Adidas Vs Nike Stock: Nike Slips As Adidas Surges

As far as footwear retailers go, Adidas (ETR:ADS) has reigned in Europe for years, but it has always been second to Nike (NYSE:NKE) in the global sportswear market. Yet dynasties hardly ever last a lifetime, and now it seems that Adidas could be on the cusp of an American push that could see the company narrow the longstanding gap it has faced against rival athletic brand Nike.

 

Adidas stronger position has become increasingly apparent after it’s opponent reported its weakest quarterly sales growth in nearly seven years at earnings call at the end of September. What’s more, at least nine brokerages tracking Nike cut their price targets on the stock after the company warned of a further fall in revenue in its biggest market (the US) following a 3% drop in the first quarter. Shares in the stock plummeted to $51.03 in morning trading following the release of the company’s most recent earnings report, marking Nike’s lowest share valuation since mid June and subsequently rendering the stock the top percentage loser on the Dow Jones Industrial Average (DJI) on Wednesday 27 September.

 

As such, the current slump in growth faced by Nike allows it’s European rival to narrow in on America’s most valuable footwear retailer. Adidas has continued to snap at Nike’s heels in the global sportswear market, even if the latter’s North American business is still more than three times larger. Yet Nike’s lackluster performance of late will definitely give the German powerhouse a chance to make up some speed. So, let us consider a few reasons why Adidas makes a stronger current investment option than Nike.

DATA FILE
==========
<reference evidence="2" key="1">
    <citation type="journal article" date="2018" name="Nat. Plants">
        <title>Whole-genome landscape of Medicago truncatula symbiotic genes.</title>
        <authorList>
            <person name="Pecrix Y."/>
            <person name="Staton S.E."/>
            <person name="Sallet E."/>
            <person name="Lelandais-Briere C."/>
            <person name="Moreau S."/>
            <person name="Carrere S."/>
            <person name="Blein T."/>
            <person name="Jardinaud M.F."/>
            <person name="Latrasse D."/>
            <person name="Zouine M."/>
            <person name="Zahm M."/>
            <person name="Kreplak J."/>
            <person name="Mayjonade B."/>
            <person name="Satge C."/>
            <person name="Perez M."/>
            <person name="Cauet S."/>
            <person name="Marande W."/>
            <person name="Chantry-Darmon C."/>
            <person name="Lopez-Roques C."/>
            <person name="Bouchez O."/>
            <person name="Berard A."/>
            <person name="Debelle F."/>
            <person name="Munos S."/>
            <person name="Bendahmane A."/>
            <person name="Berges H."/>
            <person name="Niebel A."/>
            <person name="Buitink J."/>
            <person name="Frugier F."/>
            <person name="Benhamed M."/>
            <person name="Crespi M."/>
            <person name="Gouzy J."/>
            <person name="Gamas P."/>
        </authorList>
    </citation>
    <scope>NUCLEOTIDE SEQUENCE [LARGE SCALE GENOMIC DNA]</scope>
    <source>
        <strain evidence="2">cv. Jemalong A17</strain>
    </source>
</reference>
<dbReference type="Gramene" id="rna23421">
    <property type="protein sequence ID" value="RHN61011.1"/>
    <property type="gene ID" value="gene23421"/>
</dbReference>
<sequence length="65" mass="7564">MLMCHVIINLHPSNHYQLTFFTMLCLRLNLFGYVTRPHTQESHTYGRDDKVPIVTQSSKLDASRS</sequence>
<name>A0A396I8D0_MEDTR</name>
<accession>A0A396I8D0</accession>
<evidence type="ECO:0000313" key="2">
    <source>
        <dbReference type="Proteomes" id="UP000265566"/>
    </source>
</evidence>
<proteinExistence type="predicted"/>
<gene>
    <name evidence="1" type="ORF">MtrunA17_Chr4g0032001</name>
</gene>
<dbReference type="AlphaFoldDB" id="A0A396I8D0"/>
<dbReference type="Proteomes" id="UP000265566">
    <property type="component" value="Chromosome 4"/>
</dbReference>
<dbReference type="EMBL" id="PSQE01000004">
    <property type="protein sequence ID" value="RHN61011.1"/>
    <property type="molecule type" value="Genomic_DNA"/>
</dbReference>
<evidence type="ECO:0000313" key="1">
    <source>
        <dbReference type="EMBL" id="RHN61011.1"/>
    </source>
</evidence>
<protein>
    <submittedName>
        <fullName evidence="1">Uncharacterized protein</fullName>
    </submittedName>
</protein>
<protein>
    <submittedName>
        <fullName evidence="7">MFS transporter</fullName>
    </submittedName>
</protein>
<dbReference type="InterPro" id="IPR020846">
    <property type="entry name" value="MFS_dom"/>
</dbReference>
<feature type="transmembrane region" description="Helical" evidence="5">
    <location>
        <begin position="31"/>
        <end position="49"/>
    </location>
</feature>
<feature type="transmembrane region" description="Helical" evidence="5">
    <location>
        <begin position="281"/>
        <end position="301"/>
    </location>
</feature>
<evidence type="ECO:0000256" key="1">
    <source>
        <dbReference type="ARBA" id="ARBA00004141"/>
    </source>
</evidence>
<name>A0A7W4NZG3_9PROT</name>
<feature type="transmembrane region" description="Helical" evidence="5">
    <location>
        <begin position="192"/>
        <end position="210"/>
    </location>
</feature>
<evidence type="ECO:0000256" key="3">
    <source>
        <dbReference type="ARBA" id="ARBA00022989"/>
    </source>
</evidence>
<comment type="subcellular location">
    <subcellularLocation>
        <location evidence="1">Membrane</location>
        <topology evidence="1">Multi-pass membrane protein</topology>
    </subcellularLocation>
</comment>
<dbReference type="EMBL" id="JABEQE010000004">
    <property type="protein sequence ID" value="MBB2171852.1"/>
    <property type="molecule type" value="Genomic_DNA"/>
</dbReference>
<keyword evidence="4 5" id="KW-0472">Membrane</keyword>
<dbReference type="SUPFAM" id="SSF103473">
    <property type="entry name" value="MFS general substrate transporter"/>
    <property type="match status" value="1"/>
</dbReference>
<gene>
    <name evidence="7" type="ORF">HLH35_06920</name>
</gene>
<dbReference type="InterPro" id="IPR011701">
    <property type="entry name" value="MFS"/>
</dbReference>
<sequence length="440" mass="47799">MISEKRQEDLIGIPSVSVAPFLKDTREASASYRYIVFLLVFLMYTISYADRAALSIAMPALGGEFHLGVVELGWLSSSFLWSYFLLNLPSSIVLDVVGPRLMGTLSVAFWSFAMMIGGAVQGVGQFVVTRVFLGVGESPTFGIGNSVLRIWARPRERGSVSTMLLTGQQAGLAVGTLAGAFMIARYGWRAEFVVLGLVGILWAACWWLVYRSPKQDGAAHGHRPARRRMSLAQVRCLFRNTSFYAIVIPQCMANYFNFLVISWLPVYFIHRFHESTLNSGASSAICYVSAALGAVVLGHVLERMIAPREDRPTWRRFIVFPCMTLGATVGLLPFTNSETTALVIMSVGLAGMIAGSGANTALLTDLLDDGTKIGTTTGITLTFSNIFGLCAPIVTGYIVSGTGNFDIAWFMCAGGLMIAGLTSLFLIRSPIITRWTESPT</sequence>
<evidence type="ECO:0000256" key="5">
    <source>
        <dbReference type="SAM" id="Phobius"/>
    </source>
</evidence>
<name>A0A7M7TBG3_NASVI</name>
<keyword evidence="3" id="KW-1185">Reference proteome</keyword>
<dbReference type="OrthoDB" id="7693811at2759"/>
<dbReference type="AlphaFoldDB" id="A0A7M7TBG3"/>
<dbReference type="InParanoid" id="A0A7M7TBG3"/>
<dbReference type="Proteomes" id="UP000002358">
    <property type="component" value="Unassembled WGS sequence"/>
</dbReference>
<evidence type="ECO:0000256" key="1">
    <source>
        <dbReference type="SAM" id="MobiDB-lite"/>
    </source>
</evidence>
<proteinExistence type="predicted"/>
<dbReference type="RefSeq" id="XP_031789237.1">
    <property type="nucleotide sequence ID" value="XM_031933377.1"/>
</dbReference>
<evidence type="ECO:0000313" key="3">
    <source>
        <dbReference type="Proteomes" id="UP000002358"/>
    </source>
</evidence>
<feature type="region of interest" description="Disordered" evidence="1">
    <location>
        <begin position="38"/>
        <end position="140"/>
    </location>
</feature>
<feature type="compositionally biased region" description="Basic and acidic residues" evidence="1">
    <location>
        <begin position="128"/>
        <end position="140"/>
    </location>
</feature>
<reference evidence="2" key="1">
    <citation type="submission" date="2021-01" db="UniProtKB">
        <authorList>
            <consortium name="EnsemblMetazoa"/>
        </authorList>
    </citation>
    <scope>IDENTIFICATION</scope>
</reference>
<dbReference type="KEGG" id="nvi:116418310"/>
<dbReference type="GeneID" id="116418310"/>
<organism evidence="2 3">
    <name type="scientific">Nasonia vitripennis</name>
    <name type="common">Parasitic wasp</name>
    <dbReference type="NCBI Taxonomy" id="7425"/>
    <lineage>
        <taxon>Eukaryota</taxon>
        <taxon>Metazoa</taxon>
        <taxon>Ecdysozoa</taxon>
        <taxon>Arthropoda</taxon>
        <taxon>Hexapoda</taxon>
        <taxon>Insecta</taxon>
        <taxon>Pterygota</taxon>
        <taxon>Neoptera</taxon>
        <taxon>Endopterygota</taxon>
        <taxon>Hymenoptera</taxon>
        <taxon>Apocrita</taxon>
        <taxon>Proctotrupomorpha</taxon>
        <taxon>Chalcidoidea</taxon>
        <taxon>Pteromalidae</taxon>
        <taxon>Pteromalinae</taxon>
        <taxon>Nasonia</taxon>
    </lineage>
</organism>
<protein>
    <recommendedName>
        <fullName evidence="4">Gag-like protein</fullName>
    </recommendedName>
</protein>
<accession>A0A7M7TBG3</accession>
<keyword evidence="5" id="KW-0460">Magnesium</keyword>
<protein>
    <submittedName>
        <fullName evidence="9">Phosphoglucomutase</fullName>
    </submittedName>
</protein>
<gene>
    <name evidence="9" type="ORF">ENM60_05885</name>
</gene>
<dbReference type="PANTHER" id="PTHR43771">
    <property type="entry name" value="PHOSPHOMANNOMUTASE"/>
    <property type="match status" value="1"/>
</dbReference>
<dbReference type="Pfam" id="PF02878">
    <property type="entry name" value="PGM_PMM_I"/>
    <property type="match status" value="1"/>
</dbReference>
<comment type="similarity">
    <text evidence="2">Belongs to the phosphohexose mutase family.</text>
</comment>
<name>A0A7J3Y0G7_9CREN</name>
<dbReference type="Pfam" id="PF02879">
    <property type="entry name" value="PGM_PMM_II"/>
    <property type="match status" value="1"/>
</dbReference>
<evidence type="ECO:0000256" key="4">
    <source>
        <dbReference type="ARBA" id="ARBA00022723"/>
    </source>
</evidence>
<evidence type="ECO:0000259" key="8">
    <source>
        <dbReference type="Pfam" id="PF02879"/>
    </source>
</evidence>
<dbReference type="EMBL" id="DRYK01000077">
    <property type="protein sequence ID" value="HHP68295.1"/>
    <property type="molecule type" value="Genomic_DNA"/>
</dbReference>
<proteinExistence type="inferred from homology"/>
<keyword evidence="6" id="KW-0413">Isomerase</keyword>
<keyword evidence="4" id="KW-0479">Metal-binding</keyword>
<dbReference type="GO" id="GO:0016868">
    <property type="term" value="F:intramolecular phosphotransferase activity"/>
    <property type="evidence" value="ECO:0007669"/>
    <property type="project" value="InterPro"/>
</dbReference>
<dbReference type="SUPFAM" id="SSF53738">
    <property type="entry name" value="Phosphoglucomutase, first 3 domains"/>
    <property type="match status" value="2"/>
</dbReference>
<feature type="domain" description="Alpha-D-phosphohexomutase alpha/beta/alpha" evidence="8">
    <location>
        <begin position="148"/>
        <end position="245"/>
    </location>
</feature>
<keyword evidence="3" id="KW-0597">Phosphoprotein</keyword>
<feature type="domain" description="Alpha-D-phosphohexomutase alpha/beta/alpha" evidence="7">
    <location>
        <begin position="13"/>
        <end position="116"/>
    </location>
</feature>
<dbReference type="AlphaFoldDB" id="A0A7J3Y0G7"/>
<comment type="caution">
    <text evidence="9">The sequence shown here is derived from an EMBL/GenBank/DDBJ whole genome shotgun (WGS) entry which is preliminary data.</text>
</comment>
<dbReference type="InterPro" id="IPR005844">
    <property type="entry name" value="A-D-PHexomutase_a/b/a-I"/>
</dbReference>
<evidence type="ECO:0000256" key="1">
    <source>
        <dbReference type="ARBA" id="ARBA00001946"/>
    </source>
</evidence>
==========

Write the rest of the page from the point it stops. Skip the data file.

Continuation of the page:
Firstly, Adidas’ 27.29% price/cash flow ratio significantly surpasses the industry average of 9.83%. What’s more, it also tops Nike’s 12.08% and subsequently helps demonstrate how much more money the company is making than spending as of late. Additionally, the company’s Current ratio of 1.33 and net margin of 4.75% are both strong for the Footwear and Retail industry, which, along with Adidas’ stellar cash flow, help prove its solid financial position.

 

As of October 5th, the Adidas stock trades around €194 per share against Nike’s $52. This means that value wise, Adidas is trading at over 30x earnings, which is certainly not great. However, Adidas’ PEG ratio of 1.44 matched the industry average, and although the company’s price/sales ratio of 2.10 sits above the industry average, it is still below Nike’s ratio of 2.58. As such, these figures help to indicate that despite Adidas’ recent run of success, its valuation is still not entirely out of sync.

 

Futhermore, on the growth front, Adidas is by far outperforming it’s rival, as the following data from Bloomberg explicates:

adidas-vs-nike-stock

Adidas AG v NIKE 1 year stock performace. Source: Bloomberg

 

In the US in particular, Adidas market share has been picking up speed due to the company’s strong focus on current fashion trends within sportwear. Resultantly, in the first eight months of 2017, Adidas’ athleisure emphasis has driven the company’s share of the US market to 11.3% — nearly double the 6.6% share for the same period a year ago. Conversely, Nike’s share in the US dropped from 39% to 37% over the same period.

 

As a result, Adidas has surpassed earnings estimates in 13 of the last 16 quarters, including eight straight beats, and this trend seems very likely to continue. Following current Zacks Consensus Estimates, Adidas’ earnings are expected to balloon by 48.26% this quarter and skyrocket 42.33% for the year. What’s more, in the current quarter, the company’s sales are anticipated to ascend 19.84%, while 20.22% growth is projected for the full-year. Based on Zacks estimates, Adidas’ revenues are projected to jump to between $25.29 billion and $25.88 billion for the full annum, with sales expected to climb again next year to reach $29.81 billion.

 

As such, Adidas is currently a Zacks “Strong Buy” stock, as it has been since the beginning of August. Thus, due to it’s current success trend that shows very little sign of stagnation like it’s rival brand Nike, investors might want to move quickly before the stock becomes seriously overvalued.

(By: Kathleen Craig, Research)

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